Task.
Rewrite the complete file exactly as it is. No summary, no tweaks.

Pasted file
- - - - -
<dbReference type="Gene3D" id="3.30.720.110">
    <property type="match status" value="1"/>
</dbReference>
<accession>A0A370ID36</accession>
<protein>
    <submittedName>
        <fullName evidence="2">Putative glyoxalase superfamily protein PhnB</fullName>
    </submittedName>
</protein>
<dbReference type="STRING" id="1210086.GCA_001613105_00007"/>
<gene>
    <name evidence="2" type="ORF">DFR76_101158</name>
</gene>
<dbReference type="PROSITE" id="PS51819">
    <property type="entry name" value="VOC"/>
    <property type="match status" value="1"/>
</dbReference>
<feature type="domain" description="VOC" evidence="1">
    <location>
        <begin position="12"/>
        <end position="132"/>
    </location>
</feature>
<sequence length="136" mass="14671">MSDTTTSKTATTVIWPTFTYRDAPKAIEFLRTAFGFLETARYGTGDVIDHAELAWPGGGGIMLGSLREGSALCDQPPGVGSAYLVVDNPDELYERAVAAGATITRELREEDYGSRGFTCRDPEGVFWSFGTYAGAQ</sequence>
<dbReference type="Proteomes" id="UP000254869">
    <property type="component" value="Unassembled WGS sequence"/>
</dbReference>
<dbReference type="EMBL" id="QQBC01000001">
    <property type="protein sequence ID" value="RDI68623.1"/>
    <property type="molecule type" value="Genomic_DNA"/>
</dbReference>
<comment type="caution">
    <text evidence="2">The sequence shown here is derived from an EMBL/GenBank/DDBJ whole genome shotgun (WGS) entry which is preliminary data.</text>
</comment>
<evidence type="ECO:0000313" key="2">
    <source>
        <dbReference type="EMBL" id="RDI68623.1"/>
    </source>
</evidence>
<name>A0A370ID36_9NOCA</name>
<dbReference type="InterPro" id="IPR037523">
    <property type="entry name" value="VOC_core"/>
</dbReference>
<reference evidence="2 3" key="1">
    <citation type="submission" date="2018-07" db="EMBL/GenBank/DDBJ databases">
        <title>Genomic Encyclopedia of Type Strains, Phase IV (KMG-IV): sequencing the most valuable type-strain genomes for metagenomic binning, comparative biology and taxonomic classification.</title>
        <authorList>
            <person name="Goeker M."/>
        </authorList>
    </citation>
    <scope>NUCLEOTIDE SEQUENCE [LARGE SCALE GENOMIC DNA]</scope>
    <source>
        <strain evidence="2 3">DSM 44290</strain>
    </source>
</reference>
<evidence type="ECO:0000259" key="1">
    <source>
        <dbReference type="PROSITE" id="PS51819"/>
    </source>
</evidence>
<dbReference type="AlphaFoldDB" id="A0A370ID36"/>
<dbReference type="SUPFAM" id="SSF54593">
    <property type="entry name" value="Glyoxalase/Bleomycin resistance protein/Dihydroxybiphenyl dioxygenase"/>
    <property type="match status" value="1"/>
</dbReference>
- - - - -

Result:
<dbReference type="Gene3D" id="3.30.720.110">
    <property type="match status" value="1"/>
</dbReference>
<accession>A0A370ID36</accession>
<protein>
    <submittedName>
        <fullName evidence="2">Putative glyoxalase superfamily protein PhnB</fullName>
    </submittedName>
</protein>
<dbReference type="STRING" id="1210086.GCA_001613105_00007"/>
<gene>
    <name evidence="2" type="ORF">DFR76_101158</name>
</gene>
<dbReference type="PROSITE" id="PS51819">
    <property type="entry name" value="VOC"/>
    <property type="match status" value="1"/>
</dbReference>
<feature type="domain" description="VOC" evidence="1">
    <location>
        <begin position="12"/>
        <end position="132"/>
    </location>
</feature>
<sequence length="136" mass="14671">MSDTTTSKTATTVIWPTFTYRDAPKAIEFLRTAFGFLETARYGTGDVIDHAELAWPGGGGIMLGSLREGSALCDQPPGVGSAYLVVDNPDELYERAVAAGATITRELREEDYGSRGFTCRDPEGVFWSFGTYAGAQ</sequence>
<dbReference type="Proteomes" id="UP000254869">
    <property type="component" value="Unassembled WGS sequence"/>
</dbReference>
<dbReference type="EMBL" id="QQBC01000001">
    <property type="protein sequence ID" value="RDI68623.1"/>
    <property type="molecule type" value="Genomic_DNA"/>
</dbReference>
<comment type="caution">
    <text evidence="2">The sequence shown here is derived from an EMBL/GenBank/DDBJ whole genome shotgun (WGS) entry which is preliminary data.</text>
</comment>
<evidence type="ECO:0000313" key="2">
    <source>
        <dbReference type="EMBL" id="RDI68623.1"/>
    </source>
</evidence>
<name>A0A370ID36_9NOCA</name>
<dbReference type="InterPro" id="IPR037523">
    <property type="entry name" value="VOC_core"/>
</dbReference>
<reference evidence="2 3" key="1">
    <citation type="submission" date="2018-07" db="EMBL/GenBank/DDBJ databases">
        <title>Genomic Encyclopedia of Type Strains, Phase IV (KMG-IV): sequencing the most valuable type-strain genomes for metagenomic binning, comparative biology and taxonomic classification.</title>
        <authorList>
            <person name="Goeker M."/>
        </authorList>
    </citation>
    <scope>NUCLEOTIDE SEQUENCE [LARGE SCALE GENOMIC DNA]</scope>
    <source>
        <strain evidence="2 3">DSM 44290</strain>
    </source>
</reference>
<evidence type="ECO:0000259" key="1">
    <source>
        <dbReference type="PROSITE" id="PS51819"/>
    </source>
</evidence>
<dbReference type="AlphaFoldDB" id="A0A370ID36"/>
<dbReference type="SUPFAM" id="SSF54593">
    <property type="entry name" value="Glyoxalase/Bleomycin resistance protein/Dihydroxybiphenyl dioxygenase"/>
    <property type="match status" value="1"/>
</dbReference>